When basal insulin is added to antihyperglycemic agents, longacting analogues (detemir or glargine) may be used instead of intermediate-acting Neutral Protamine Hagedorn (NPH) to reduce the risk for nocturnal and symptomatic hypoglycemia (Grade A, Level 1A) (17–19). When bolus insulin is added to antihyperglycemic agents, rapidacting analogues may be used instead of regular insulin to improve glycemic control (Grade B, Level 2) (20) and to reduce the risk for hypoglycemia (Grade D, Consensus).
All individuals with type 2 diabetes currently using or starting therapy with insulin or insulin secretagogues should be counselled about the prevention, recognition and treatment of drug-induced hypoglycemia (Grade D, Consensus). Multicenter Trial to Evaluate the Effect of Dapagliflozin on the Incidence of Cardiovascular Events (DECLARE-TIMI58) study record detail (updated December 10, 2015). If glycemic targets are not achieved within 2 to 3 months of lifestyle management, antihyperglycemic pharmacotherapy should be initiated.
Unless contraindicated, metformin should be the initial agent of choice, with additional antihyperglycemic agents selected on the basis of clinically relevant issues, such as contraindication to drug, glucose lowering effectiveness, risk of hypoglycemia and effect on body weight. As people with type 2 diabetes form a heterogeneous group, treatment regimens and therapeutic targets should be individualized.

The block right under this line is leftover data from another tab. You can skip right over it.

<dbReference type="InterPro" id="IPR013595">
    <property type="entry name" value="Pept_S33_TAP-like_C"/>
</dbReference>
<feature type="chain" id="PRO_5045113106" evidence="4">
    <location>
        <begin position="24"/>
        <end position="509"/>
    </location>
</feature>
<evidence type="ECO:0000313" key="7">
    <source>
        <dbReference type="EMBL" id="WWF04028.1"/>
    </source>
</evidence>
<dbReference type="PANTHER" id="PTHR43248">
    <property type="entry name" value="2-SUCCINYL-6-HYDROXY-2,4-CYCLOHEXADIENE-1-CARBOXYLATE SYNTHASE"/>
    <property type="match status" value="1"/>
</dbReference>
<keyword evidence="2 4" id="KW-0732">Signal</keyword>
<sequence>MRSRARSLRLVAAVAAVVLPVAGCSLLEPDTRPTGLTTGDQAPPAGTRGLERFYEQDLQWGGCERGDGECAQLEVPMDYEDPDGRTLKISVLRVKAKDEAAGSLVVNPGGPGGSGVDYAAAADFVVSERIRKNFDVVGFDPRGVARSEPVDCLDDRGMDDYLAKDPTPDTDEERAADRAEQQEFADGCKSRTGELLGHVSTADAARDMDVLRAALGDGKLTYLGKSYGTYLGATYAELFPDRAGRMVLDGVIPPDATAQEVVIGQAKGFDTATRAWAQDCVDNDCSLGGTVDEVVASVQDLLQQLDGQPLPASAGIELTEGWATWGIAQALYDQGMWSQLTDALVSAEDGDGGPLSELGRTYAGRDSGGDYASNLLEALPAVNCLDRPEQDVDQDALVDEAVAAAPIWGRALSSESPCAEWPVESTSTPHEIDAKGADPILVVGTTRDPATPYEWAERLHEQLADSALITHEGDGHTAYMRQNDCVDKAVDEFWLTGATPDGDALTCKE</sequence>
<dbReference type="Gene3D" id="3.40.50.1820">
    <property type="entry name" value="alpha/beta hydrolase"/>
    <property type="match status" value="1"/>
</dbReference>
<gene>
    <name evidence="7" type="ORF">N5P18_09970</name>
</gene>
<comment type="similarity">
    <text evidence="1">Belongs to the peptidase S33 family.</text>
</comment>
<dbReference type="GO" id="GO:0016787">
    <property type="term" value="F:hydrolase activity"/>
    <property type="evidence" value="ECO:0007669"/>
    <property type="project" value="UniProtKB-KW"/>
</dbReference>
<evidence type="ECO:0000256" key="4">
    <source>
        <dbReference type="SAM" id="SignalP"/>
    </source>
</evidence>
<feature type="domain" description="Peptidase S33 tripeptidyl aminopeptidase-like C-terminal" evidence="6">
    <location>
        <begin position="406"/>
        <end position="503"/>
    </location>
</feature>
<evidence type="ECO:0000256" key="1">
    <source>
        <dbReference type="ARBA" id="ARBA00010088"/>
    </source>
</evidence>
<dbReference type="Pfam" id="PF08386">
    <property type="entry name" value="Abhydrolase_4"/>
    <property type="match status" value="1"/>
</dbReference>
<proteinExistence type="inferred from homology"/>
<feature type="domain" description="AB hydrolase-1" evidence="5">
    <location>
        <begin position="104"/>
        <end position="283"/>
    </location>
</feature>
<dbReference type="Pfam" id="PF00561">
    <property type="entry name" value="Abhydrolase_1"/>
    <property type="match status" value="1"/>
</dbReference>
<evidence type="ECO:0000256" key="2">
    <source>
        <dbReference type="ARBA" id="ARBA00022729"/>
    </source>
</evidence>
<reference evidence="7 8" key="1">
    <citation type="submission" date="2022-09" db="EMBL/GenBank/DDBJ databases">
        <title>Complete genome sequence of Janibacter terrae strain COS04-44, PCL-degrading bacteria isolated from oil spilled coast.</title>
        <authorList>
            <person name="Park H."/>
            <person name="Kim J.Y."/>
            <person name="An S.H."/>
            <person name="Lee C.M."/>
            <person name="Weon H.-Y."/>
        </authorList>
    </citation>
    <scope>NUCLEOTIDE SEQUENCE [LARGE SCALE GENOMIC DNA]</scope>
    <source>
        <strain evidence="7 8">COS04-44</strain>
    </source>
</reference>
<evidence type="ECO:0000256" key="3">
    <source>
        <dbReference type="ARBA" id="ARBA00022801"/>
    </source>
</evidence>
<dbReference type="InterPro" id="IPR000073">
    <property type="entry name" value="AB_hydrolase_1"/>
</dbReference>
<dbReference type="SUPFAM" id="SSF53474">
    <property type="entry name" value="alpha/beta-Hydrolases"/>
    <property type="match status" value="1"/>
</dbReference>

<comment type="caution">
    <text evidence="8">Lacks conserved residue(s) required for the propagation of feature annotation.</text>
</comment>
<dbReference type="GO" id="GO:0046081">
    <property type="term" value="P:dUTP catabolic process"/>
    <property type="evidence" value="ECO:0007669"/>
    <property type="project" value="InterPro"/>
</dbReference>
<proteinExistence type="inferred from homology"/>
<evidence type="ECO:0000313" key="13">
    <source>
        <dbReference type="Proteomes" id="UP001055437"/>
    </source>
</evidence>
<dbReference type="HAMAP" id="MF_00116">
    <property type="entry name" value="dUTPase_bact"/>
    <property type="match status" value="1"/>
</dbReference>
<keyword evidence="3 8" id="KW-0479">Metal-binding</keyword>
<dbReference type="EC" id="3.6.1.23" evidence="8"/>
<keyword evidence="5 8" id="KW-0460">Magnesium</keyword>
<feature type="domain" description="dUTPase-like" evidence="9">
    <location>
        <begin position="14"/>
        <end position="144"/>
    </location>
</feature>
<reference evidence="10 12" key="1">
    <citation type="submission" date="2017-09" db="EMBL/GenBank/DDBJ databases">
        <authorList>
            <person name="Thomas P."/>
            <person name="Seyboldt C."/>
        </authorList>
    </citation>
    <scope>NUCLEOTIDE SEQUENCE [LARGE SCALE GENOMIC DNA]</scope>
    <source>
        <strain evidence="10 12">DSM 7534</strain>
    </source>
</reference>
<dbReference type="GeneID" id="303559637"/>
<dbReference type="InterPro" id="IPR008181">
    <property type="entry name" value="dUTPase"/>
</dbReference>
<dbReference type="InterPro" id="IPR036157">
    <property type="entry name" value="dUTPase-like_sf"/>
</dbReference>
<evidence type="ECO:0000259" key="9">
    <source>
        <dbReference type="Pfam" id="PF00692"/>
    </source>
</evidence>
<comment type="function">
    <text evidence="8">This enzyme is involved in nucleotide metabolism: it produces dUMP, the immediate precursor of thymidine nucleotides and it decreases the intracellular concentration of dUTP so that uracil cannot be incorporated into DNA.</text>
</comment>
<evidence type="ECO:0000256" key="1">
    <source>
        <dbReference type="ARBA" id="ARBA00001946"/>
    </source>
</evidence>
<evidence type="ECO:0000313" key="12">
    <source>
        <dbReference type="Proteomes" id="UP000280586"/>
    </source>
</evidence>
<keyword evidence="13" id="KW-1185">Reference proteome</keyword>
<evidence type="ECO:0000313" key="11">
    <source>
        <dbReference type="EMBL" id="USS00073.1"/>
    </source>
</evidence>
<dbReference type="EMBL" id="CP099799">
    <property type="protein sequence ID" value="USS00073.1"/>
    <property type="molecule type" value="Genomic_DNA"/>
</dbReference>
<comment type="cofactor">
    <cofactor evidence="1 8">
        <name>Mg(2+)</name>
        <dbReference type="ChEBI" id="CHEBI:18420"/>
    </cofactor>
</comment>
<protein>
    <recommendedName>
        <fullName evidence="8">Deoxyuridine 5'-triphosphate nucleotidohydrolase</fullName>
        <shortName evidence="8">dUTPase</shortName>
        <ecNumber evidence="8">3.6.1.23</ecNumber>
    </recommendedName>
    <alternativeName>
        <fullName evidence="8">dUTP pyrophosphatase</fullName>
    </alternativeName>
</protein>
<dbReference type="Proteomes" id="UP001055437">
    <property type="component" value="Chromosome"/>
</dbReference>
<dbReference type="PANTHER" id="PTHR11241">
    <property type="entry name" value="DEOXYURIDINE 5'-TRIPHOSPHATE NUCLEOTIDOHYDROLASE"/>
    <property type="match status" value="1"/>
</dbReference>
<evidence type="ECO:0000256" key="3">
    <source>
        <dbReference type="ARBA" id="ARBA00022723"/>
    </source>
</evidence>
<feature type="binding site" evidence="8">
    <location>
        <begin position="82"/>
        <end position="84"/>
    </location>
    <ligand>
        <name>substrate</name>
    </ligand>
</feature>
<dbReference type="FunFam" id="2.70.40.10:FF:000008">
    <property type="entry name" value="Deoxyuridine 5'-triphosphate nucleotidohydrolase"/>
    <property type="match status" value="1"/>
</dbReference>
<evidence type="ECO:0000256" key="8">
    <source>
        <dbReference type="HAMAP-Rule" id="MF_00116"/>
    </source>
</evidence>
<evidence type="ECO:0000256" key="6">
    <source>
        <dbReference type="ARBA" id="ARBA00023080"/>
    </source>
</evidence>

The initial use of combinations of submaximal doses of antihyperglycemic agents produces more rapid and improved glycemic control and fewer side effects compared to monotherapy at maximal doses (22–25). There is debate over which antihyperglycemic agent (including insulin) should be used initially and which agents should be added subsequently. The recommendation to use metformin as the initial agent in most patients is based on its effectiveness in lowering BG, its relatively mild side effect profile, its long-term safety track record, its negligible risk of hypoglycemia and its lack of causing weight gain. Multiple other agent-specific advantages and disadvantages should be weighed as treatment is individualized to best suit the patient's needs and preferences.
A combination of oral antihyperglycemic agents and insulin often effectively controls glucose levels.
Insulin can be used at diagnosis in individuals with marked hyperglycemia and can also be used temporarily during illness, pregnancy, stress or for a medical procedure or surgery.
As type 2 diabetes progresses, insulin requirements will likely increase, additional doses of basal insulin (intermediate-acting or long-acting analogues) may need to be added and bolus insulin (short-acting or rapid-acting analogues) may also be required. Although not commonly practiced, the use of intensive insulin therapy (basal-bolus regimen or continuous subcutaneous insulin infusion pump), for a transient period of approximately 2 to 3 weeks at the time of diagnosis or early in the disease course, has been shown to induce diabetes remission, subsequently allowing adequate glycemic control with lifestyle management alone (66).